From head to saddle to feet, here’s what the pros will be using in July
From drool-worthy carbon-fiber bikes to state-of-the-art power meters, the Tour de France is a movable feast of cycling technology. The best part? Much of this high-end tech trickles down to the consumer level, letting us mortals shave a few seconds off our Gran Fondo times. Here are five pieces of gear you can buy now that’ll be tearing it up on the French roads next month.
The Bike: BMC Teammachine SLR01—Tejay van Garderen
American cyclist Tejay van Garderen (BMC Racing) narrowly lost the Criterium du Dauphine to former Tour de France champion Chris Froome (Team Sky), but as BMC’s captain, he offers the United States its best chance at a yellow jersey.
When van Garderen vies for that top spot, he’ll be riding a stock BMC Teammachine SLR01, which we awarded Gear of the Year in 2014. “Some of the components—stem length and wheels, for instance—are customized to his specifications,” says Sean Weide, communications manager at BMC, “but anyone can purchase the same BMC with all the [same basic] components.”
According to BMC, the company tested 34,000 prototypes before settling on the final bike, paying attention to carbon thicknesses at various junctions to create a stiff, responsive frame that’s both snappy and comfortable. Buy just the frame for $4,999, or go up to $11,999 for the top model.
The Kit: Castelli Aero Race 5.0 Jersey and Free Aero Bibshort—Andrew Talansky
Castelli, which traces its roots to 19th-century Milanese tailor Vittorio Gianni, has kitted out the world’s finest bike racers, from Alfredo Binda and Fausto Coppi to Jacques Anquetil and Bernard Hinault.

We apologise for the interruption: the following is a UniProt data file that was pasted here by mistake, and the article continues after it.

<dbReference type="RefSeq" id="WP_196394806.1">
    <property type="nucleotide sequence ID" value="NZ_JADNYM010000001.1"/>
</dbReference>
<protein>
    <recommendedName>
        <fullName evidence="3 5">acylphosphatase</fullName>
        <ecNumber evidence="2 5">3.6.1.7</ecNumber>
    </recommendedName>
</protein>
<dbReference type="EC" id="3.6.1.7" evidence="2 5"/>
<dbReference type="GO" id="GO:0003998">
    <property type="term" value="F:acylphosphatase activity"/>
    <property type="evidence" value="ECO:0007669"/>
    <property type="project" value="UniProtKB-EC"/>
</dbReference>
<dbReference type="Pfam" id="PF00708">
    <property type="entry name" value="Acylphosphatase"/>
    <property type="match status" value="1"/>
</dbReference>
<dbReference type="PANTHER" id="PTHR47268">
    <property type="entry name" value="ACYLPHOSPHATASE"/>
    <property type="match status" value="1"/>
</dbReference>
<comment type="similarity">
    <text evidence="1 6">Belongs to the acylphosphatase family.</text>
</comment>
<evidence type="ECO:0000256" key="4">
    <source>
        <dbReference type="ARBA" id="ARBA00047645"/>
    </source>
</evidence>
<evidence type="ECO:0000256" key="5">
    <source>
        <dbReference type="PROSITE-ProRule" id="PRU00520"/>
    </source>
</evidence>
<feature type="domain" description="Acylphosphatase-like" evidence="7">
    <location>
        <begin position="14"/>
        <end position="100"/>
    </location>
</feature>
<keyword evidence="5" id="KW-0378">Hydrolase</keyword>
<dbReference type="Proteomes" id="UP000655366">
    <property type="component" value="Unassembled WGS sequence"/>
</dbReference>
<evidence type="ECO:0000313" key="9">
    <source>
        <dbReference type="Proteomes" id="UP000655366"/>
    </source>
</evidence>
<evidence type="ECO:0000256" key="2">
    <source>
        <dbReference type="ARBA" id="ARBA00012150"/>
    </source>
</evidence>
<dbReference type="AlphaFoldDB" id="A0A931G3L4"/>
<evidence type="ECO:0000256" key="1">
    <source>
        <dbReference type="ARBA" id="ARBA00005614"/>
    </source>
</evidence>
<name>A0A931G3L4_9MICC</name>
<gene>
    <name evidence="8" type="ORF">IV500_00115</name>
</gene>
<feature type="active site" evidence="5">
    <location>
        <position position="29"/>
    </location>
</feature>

Look for the Italian suits on U.S. Pro National Road Champion Andrew Talansky and teammate Ryder Hesjedal (both racing for Cannondale-Garmin), as well as on former Tour stage winners Tyler Farrar and Matthew Goss (racing with Africa’s MTN Qhubeka). Riders will wear the same Aero Race 5.0 Jersey and Free Aero Bibshort, emblazoned with Castelli’s distinctive red scorpion, that you can buy in your local bike shop.
Patterned on Castelli’s record-beating San Remo skinsuit, the kit was wind-tunnel tested for a body-hugging, energy-saving fit. Coming in at just under 3.5 ounces, the jersey is made of fast-wicking polyester. A compression band around the pockets keeps accessories organized and stable. Castelli’s bestselling bibs have been completely reengineered for 2015 and feature a dimpled-texture pattern that allegedly reduces air resistance.
The Pedals: Look Kéo Blade 2 TI—Alberto Contador
French company Look invented the clipless pedal in 1984. Thirty-one years later, three-time Tour de France champion Alberto Contador will race on the company’s Kéo Blade 2 TI—an ultralight, aerodynamic carbon fiber and titanium pedal—in the 2015 Tour.
The carbon-spring design allows for extremely quick entrances and exits, and the large surface transmits energy well.
The Helmet: POC Octal Raceday—Ryder Hesjedal
Swedish company POC will outfit the Cannondale-Garmin team with its Octal Raceday helmet. The dramatically oversized vents are eye catching and dump heat in hurry; they also proved to be aerodynamic in POC’s wind-tunnel tests. The Octal’s outer plastic shell wraps underneath the EPS foam liner to provide better protection. The Coolbest padding system creates a comfortable fit for most riders and doesn’t collect sweat. The entire package comes in at 200 grams.
Look for the lids on the heads of Canadian Ryder Hesjedal, who won the 2013 Giro d’Italia, and New Zealand sprinter Jack Bauer.
The Shades: Oakley Prizm Road Jawbreaker—Mark Cavendish
Oakley worked with superstar sprinter Mark Cavendish to develop the Cavendish Prizm Road Jawbreaker for July. The interchangeable-lens sunglasses feature vents along the frame to reduce fogging. They’re built with Oakley’s proprietary High Definition Optics Prizm lenses, which boost contrast and color. The grippy nose piece and temples keep the glasses solidly anchored.